(O) termination of a confirmed plan by reason of the occurrence of a condition specified in the plan; and
(P) failure of the debtor to pay any domestic support obligation that first becomes payable after the date of the filing of the petition.
11 U.S.C. § 1112(b)(4).
In evaluating a motion made under § 1112(b), the movant has the burden of demonstrating cause by a preponderance of the evidence. Taub v. Taub (In re Taub), 427 B.R. 208, 231 (Bankr. E.D.N.Y. 2010) (internal citation omitted). A bankruptcy court has “wide discretion” to determine whether cause exists, and if cause is present, to decide whether to convert the case to one under Chapter 7 or to dismiss.In re BH S & B Holdings, LLC, 439 B.R. 342, 346 (Bankr. S.D.N.Y. 2010).
Cause Exists to Convert or Dismiss Under §§1112(b)(4)(C), 1112(b)(4)(F), and 1112(b)(4)(H)
Section 1112(b)(4)(C) provides that the “failure to maintain appropriate insurance that poses a risk to the estate or to the public” is cause to convert or dismiss a Chapter 11 case. 11 U.S.C. § 1112(b)(4)(C). The record in these cases is not challenged that the Debtors allowed the insurance on the GRL Property to lapse in December 2011. As a result, cause to exist to dismiss or convert the Debtors’ chapter 11 cases under § 1112(b)(4)(C). See e.g., In re Daniels, 362 B.R. 428, (Bankr. S.D. Iowa 2007)(discussing failure to maintain insurance).
Section 1112(b)(4)(F) provides that the “unexcused failure to satisfy timely any filing or reporting requirement established by this title or by any rule applicable to a case under this chapter” is cause to convert or dismiss a Chapter 11 case. 11 U.S.C. § 1112(b)(4)(F).
Section 1112(b)(4)(H) provides that the “failure timely to provide information or attend meetings reasonably requested by the United States trustee (or the bankruptcy administrator, if any)” is cause to convert or dismiss a Chapter 11 case. 11 U.S.C. § 1112(b)(4)(H).
The U.S. trustee requires the submission of monthly financial reports by a chapter 11 debtor. See United States Trustee Manual, § 3-3.3. These are required to be filed on a monthly basis after the filing of a chapter 11 case. The reports encompass cash receipts and disbursement statements (3-3.3.1); statements of operations (3-3.3.2); balance sheet (3-3.3.3); schedules of post-petition liabilities (3-3.3.4); a tax reconciliation statement (3-3.3.5). It is not disputed that none of the Debtors have filed any of the required reports. The U.S. trustee may waive or modify the requirements, but the Debtors have not obtained a waiver of these requirements. Nor have the Debtors requested the Court’s authorization not to file the required reports.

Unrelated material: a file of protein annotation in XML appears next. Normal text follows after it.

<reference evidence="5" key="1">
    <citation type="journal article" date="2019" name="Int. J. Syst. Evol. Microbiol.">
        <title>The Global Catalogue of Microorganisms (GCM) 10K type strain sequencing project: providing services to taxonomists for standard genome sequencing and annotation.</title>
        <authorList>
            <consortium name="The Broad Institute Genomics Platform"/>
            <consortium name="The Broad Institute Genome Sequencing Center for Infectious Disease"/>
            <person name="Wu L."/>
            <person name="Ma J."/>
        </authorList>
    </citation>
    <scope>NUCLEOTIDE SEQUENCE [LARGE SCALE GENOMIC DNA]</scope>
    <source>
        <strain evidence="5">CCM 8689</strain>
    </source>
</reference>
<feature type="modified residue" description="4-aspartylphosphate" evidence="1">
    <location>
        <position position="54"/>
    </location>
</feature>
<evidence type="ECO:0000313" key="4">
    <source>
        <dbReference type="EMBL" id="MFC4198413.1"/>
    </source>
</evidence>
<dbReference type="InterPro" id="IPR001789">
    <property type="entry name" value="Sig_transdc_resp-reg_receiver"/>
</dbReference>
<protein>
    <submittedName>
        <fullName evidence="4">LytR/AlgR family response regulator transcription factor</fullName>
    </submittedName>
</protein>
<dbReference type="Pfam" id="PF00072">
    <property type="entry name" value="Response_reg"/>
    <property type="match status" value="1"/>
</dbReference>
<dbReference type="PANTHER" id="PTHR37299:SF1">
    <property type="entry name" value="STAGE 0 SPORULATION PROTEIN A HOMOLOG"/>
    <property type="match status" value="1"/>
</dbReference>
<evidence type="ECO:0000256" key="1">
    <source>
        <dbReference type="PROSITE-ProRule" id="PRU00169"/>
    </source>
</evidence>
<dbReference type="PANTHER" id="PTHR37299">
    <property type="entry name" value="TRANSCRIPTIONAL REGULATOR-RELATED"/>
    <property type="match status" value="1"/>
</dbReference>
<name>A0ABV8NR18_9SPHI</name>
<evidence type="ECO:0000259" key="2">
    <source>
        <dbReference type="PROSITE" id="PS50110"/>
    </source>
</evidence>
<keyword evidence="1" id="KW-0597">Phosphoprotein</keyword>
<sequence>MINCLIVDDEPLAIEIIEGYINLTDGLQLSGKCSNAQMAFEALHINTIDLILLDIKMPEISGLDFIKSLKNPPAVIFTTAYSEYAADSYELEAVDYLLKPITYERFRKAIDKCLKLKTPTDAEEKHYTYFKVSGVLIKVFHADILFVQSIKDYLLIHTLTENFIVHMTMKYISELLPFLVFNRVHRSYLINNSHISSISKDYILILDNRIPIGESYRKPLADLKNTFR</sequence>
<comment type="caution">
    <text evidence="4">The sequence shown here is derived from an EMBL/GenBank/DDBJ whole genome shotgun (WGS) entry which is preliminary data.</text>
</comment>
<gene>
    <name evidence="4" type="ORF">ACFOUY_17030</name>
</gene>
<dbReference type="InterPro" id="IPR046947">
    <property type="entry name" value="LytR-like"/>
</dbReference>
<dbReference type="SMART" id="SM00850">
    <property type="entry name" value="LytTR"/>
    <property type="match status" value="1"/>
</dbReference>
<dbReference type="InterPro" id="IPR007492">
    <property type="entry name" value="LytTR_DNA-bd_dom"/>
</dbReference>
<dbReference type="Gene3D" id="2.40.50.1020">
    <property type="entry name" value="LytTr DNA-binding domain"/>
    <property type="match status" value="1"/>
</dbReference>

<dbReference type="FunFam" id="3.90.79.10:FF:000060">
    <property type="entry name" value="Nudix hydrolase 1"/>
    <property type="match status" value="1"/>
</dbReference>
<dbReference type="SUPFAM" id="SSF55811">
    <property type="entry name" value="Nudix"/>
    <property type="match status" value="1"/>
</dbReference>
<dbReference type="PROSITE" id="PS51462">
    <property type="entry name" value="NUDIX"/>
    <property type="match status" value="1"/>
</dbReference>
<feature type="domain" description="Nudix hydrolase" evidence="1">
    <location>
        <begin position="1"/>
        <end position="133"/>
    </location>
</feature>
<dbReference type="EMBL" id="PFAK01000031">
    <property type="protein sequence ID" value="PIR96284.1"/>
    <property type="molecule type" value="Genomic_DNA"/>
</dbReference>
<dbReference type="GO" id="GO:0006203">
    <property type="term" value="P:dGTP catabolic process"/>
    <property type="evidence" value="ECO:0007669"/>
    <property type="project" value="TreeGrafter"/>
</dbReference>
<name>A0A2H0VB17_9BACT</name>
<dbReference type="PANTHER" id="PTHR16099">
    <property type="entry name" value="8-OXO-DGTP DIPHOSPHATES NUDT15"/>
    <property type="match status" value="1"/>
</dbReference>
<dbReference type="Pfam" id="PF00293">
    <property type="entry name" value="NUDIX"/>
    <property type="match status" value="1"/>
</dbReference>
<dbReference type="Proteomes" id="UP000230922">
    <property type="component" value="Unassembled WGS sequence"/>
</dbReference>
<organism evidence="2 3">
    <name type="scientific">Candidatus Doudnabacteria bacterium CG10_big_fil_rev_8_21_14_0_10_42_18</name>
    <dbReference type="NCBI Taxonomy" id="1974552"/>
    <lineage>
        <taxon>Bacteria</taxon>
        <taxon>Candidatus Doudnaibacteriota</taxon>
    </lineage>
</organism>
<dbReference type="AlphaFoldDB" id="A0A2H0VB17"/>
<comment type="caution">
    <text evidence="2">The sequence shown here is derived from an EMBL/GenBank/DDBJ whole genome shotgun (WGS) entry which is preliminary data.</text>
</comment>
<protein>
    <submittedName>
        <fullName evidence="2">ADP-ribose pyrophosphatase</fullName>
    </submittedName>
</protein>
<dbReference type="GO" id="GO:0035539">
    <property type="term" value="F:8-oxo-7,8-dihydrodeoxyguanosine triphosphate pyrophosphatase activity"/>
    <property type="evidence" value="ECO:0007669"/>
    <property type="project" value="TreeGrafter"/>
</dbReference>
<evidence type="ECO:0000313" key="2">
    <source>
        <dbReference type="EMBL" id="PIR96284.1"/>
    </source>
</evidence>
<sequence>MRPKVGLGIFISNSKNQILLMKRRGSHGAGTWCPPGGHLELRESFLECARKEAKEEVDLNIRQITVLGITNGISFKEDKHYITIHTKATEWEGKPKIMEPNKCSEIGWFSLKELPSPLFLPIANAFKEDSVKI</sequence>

Therefore, cause exists to dismiss or convert the Debtors’ chapter 11 cases for failure to file monthly operating reports. Daniels, 362 B.R. at 435 (discussing failure to file monthly reports).
Cause Arises from the Debtors’ Bad Faith
The grounds set forth in § 1112(b) for dismissal or conversion are “illustrative, not exhaustive.” C-TC 9th Ave. P’hip v. Norton Co. (In re C-TC 9th Ave. P’ship), 113 F.3d 1304, 1311 (2d Cir. 1997). “[I]t is well established that `bad faith may serve as a ground for dismissal of a bankruptcy petition.’” In re Island Helicopters, Inc., 211 B.R. 453, 461 (Bankr. E.D.N.Y. 1997) (quoting Michigan Nat’l Bank v. Charfoos (In re Charfoos), 979 F.2d 390, 392 (6th Cir. 1992)). See also Carolin Corp. v. Miller, 886 F.2d 693, 698-99 (4th Cir. 1989) (quoting legislative history).
Thus, conversion or dismissal of a Chapter 11 case may be warranted when a petition was not filed in good faith. According to the Second Circuit, “[w]hen it is clear that, from the date of filing, the debtor has no reasonable probability of emerging from the bankruptcy proceedings and no realistic chance of reorganizing, then the chapter 11 petition may be frivolous.” C-TC 9th Ave. P’ship, 113 F.3d at 1310. The Second Circuit further cautioned against permitting a chapter 11 debtor to use the bankruptcy process to “attack a judgment collaterally.” Id. It is not proper for a chapter 11 debtor “to file[ ] its petition [ ] to avoid the consequences of adverse state court decisions while it continues litigating.” Id. The central purpose of a chapter 11 proceeding is “to reorganize, [not to] relitigate.” Id. (internal citation omitted).